The Common Shore Crab (carcinus maenas) as an invasive Species

Native to Atlantic Europe, the western Baltic and west Africa to Mauritania, Carcinus maenas is arguably one of the worst invasive marine species in the world. They are introduced to new environments mainly by ship ballast water and hull fouling but many other vectors can contribute. This crab is an omnivore which means it can eat plants, animals, and protists which make it very well suited for a wide range of habitats. The shore crabs carapace width can range from 1-2 cm to 9-10 cm and it can range in color including shades of green, brown, and red. On the east coast of North America it can live up to 6 years but on the west coast and in its native environment males can live up to 5 years and females 4 years. This species introduction to new environments has always been accidental and was first introduced to the North American east coast in the 1800s but spread to the west coast via seaweed and other means by the 1900s.  (, 2017)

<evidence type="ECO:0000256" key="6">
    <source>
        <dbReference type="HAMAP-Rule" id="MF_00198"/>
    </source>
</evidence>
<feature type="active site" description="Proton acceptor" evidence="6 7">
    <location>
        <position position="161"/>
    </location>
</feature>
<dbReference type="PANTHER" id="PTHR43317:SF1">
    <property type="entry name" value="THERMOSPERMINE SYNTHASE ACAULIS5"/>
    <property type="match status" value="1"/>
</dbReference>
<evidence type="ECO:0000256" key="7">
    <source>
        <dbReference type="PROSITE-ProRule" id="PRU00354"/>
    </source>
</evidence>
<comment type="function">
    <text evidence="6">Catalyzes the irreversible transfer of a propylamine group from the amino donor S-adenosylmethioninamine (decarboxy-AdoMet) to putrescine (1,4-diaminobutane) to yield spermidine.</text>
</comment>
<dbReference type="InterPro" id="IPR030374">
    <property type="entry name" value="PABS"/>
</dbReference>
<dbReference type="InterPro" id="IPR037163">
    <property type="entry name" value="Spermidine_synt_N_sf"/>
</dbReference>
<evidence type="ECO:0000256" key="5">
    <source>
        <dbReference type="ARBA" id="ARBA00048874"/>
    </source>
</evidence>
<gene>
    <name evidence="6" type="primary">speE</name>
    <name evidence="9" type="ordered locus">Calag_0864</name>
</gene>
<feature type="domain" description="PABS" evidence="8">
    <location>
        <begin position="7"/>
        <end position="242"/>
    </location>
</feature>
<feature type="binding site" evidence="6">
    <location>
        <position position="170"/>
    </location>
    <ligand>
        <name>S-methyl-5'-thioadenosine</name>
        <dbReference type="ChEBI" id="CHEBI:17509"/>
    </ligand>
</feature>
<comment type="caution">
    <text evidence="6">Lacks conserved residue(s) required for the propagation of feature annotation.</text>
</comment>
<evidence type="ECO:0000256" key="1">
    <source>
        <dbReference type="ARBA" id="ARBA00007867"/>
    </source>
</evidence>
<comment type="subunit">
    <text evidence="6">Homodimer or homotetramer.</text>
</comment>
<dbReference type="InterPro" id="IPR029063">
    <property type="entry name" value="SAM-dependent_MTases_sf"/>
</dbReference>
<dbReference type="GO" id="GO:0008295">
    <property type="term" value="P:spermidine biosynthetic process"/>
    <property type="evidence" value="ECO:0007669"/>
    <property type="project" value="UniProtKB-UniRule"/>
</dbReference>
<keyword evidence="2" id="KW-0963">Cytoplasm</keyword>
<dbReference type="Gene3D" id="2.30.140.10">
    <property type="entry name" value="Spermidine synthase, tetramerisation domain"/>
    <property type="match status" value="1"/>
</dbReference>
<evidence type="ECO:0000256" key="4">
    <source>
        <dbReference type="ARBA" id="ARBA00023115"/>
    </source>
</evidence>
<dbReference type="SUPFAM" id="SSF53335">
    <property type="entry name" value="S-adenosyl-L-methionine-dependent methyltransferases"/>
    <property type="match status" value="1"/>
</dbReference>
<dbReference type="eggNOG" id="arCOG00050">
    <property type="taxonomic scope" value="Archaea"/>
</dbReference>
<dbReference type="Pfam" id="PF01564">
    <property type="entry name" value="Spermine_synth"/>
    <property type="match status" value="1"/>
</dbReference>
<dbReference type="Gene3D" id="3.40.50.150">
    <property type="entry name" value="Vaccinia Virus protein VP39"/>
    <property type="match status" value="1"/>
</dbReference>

Carcinus maenas has environmental and economic impacts due to its resilient nature. Just one of these crabs can consume up to 40 half inch clams in one day and in the 1950s was the cause of a New England shellfish companies end. It has been estimated that it can cause up to $22.6 million on predation alone which could eventually disrupt present business for people who depend on this crabs prey to live. (, 2017) This organism has major impacts on the environments it invades. Due to its omnivorous nature and resilience, it can cause huge changes in habitats. It feeds on species of at least 104 families, 158 genera, 5 plants and protists, and 14 animal phyla. This can cause a decrease in abundance of species native to a given environment and possibly extinction. (, 2017)

Once an invasive species has been introduced to a new environment and thrives it is nearly impossible to reverse. Eradication and other means of intervention have been attempted on the Carcinus maenus but to no avail. It is just one of many invasive species that can only serve as a lesson for the future.

Related links: (2017). Carcinus maenas (European shore crab). [online] Available at: [Accessed 13 Feb. 2017].



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